Well in terms of budget, I had planned on constructing a computer that reaches around the $2300 range. Most of the expenses were dual 22" screens, 4 hard drives and expenses I felt necessary toward cooling the processor etc. But I thought that since I don't find it economically benificial to buy all of the parts at the moment, I could atleast buy what I thought were the bare mininum and then buy what is necessary to do film once I aquire a quality camera.

The information you provided was exactly what I had in mind to discuss. Thank you for your input it was well appreciated.
Here's what I would suggest for CPU, motherboard and power supply:
CPU -
http://www.clubit.com/product_detail...emno=CA1938452
Motherboard -
http://www.clubit.com/product_detail...temno=A4841007
(use promo code WEB3311938452 to get a $20 discount on CPU/motherboard combo)
Power Supply -
http://www.clubit.com/product_detail...temno=A6200027
(rebate good if purchased by tomorrow)

Penny pinching options:
CPU -
http://www.newegg.com/Product/Produc...82E16819103226
Motherboard -
http://www.newegg.com/Product/Produc...82E16813135075
(click on combo deals to get a $20 discount on CPU/motherboard combo)
(motherboard has reasonable performance on board graphics)
Power Supply -
http://www.newegg.com/Product/Produc...82E16817139004

For 2GB of memory, I suggest this:
http://www.newegg.com/Product/Produc...82E16820211066

Instead of a 500GB hard drive, you might consider this:
http://www.newegg.com/Product/Produc...82E16822152100
(has 32MB cache, rather than 16MB or 8MB)
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Old March 13th, 2008, 04:36 PM   #11
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I like this for a good, yet economical case:

http://www.clubit.com/product_detail...C-pr1c3grabb3r

Cooler Master often runs a nice rebate deal on these (but not at the moment).

I just built a system in one of these last weekend. For the price, it's pretty tough to beat. It's well designed, reasonably good build, and includes three 120mm cooling fans.
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Old March 13th, 2008, 05:49 PM   #12
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Quote:
Originally Posted by Terry Lee View Post
Martin, you've inspired me haha. I honestly don't need the top of the line or the most expensive equipment to accomplish what I am trying to do right now with film. I honestly just want a computer that I can edit all my footage with and not have any problems. What you've done sounds exactly like what I need to do in my senario. $400 bucks sounds GREAT compaired to my $2300 I estimated through Tiger Direct.

Thank you sir.
-Terry
It's a case of not being on the "bleeding edge" of technology. Honestly, I'd LOVE one of those dual quad-core Macs, but I do fine with the system listed above.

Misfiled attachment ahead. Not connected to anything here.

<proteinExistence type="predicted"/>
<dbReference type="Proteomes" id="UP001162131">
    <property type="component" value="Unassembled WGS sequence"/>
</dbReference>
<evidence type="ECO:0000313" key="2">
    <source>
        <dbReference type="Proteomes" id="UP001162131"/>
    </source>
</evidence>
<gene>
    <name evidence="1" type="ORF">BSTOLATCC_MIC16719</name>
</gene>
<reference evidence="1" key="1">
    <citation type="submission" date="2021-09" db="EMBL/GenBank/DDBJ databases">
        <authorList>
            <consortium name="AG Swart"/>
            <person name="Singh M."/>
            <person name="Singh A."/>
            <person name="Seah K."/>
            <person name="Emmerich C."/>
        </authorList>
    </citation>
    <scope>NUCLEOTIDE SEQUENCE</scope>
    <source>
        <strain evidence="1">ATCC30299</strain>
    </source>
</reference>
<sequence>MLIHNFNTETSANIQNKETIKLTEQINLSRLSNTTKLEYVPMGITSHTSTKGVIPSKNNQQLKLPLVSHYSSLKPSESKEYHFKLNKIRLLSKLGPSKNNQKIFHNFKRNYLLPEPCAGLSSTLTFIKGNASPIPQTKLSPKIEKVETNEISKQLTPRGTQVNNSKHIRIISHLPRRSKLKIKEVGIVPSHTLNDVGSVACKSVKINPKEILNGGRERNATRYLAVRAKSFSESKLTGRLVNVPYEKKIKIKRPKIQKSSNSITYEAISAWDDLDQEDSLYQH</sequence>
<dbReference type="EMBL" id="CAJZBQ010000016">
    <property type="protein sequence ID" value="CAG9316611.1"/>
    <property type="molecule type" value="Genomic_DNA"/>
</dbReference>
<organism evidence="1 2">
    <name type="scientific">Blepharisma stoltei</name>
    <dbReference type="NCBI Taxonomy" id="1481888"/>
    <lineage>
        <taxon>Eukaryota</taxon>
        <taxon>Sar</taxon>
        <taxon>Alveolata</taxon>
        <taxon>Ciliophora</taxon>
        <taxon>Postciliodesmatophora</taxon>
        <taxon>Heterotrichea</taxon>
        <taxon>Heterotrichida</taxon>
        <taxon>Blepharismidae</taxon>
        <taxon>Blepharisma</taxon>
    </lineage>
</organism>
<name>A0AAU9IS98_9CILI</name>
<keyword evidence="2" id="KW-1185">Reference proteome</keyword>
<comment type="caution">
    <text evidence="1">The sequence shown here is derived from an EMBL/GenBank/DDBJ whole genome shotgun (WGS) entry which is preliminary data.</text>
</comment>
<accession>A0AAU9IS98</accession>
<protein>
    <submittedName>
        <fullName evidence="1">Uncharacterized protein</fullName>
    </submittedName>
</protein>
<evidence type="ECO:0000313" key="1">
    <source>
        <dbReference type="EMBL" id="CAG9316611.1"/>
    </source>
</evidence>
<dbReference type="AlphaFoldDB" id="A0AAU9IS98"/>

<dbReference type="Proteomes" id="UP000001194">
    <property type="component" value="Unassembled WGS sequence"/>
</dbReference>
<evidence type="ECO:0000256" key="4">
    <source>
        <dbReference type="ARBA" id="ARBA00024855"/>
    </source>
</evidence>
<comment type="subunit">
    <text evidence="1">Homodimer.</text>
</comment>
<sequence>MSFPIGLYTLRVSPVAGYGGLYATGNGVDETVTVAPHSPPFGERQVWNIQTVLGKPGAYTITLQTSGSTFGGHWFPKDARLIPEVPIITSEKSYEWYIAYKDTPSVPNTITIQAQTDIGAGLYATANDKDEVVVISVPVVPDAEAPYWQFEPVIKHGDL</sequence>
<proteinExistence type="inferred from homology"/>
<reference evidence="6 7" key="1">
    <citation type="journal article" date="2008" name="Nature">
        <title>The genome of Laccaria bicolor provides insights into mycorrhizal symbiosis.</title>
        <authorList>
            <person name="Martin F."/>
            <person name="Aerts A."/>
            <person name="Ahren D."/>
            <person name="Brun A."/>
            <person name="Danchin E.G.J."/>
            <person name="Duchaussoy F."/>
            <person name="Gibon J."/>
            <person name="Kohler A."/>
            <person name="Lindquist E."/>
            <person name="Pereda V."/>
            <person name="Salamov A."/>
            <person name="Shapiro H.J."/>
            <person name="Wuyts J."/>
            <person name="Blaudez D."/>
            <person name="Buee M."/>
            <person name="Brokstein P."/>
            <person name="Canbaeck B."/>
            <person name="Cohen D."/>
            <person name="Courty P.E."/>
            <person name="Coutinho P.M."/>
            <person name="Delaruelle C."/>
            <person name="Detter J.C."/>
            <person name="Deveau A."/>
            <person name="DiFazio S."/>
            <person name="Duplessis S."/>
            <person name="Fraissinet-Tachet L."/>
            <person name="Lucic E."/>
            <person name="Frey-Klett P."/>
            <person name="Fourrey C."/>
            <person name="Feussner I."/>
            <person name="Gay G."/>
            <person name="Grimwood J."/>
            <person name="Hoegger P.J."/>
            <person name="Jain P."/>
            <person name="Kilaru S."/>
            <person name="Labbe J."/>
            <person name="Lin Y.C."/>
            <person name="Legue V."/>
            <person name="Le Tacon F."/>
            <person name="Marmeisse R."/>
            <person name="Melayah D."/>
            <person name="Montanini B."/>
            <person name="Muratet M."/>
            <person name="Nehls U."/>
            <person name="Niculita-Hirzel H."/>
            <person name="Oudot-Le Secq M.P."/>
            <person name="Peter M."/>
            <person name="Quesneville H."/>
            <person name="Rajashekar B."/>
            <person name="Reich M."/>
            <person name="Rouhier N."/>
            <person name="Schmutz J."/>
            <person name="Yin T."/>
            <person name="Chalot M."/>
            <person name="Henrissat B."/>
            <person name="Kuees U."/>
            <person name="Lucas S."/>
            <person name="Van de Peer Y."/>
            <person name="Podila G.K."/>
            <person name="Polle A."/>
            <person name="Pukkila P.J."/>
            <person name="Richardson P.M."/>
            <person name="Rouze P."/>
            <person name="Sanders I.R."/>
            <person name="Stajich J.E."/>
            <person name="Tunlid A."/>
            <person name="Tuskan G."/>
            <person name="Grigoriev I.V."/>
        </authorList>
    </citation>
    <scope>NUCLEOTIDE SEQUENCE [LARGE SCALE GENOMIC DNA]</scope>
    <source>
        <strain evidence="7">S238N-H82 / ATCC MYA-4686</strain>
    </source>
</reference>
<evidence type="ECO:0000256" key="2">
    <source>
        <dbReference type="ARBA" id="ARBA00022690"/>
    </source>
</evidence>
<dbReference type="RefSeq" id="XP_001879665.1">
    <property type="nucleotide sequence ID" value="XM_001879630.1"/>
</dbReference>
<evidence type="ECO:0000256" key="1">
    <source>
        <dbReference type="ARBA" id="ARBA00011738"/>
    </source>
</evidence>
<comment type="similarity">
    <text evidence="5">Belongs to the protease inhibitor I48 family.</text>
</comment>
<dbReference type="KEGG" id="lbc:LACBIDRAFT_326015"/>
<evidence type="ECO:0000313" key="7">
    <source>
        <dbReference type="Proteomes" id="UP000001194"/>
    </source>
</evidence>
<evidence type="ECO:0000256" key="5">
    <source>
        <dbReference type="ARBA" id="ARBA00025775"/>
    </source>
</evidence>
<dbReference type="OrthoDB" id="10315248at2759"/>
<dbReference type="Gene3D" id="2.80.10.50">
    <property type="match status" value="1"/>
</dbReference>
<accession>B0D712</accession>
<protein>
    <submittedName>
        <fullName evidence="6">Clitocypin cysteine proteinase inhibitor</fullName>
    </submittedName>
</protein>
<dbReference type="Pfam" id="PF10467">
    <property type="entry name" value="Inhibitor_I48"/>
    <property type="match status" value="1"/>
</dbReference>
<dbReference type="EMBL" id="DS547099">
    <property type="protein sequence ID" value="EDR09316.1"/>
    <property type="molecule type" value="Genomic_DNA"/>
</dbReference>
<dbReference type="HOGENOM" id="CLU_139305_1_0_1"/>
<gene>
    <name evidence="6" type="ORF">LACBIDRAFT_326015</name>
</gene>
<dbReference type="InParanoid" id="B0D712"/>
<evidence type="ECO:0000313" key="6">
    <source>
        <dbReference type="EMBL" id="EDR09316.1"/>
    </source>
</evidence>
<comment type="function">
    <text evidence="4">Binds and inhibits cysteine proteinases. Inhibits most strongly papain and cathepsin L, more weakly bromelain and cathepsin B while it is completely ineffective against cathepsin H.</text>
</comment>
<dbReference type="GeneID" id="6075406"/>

Performance is limited by other factors besides processor speed. When I put the system together, it had a 1.9ghz 64x2 processor, which I used to load the system and check out the rest of the hardware. About a month later, I got the 3ghz 64x2 processor. Before installing, I ran a render on an existing project with the slower processor. If memory serves, I think it ran about 2 minutes, 45 seconds to render. I installed the new processor and rendered the same project. Render time was about 2 min, 35 seconds, with a processor that should theoretically have done it in 33% less time. What this tells me is that time to buffer the files out to the hard drive is what slows the system down the most.

75% of editing is spent arranging stuff on the timeline and trimming clips to length. The only time things get really render-intensive is when I'm color-correcting, which is about the next to last thing I do in a project. By that time, I can use a little away time from the editing platform while it renders.

Martin
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Old March 13th, 2008, 07:59 PM   #13
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I assume you are editing SD Martin (you list an XL2 as your camera in your signature). You would see a much bigger performance difference in HD.
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Old March 16th, 2008, 04:29 PM   #14
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What this tells me is that time to buffer the files out to the hard drive is what slows the system down the most.
Hey Martain, excuse my minimal knowledge of the digital film process but does this sentence imply that you are taking video directly from your camera and rendering it to your hard drive? I am asking in curiosity of what the common method is. I understand that some people have the assets to buy a deck that allows them to incert the tape where I suppose the rendering process occurs. But in my current circumstances, if not buying a deck would suit my needs just fine, then thats the route for me.

Is render time to the hard drive normally the main issue when building a video editing computer? Or are there other things to be aware of?
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Old March 16th, 2008, 04:32 PM   #15
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Hey Robert, Thank you for your list.

What are the advantages of having a quad core intel processor VS. A quad core AMD? I know that in terms of performance, Intel has AMD beat. But is that the real reason for the huge price difference?

Again, thank you for your reply!
-Terry.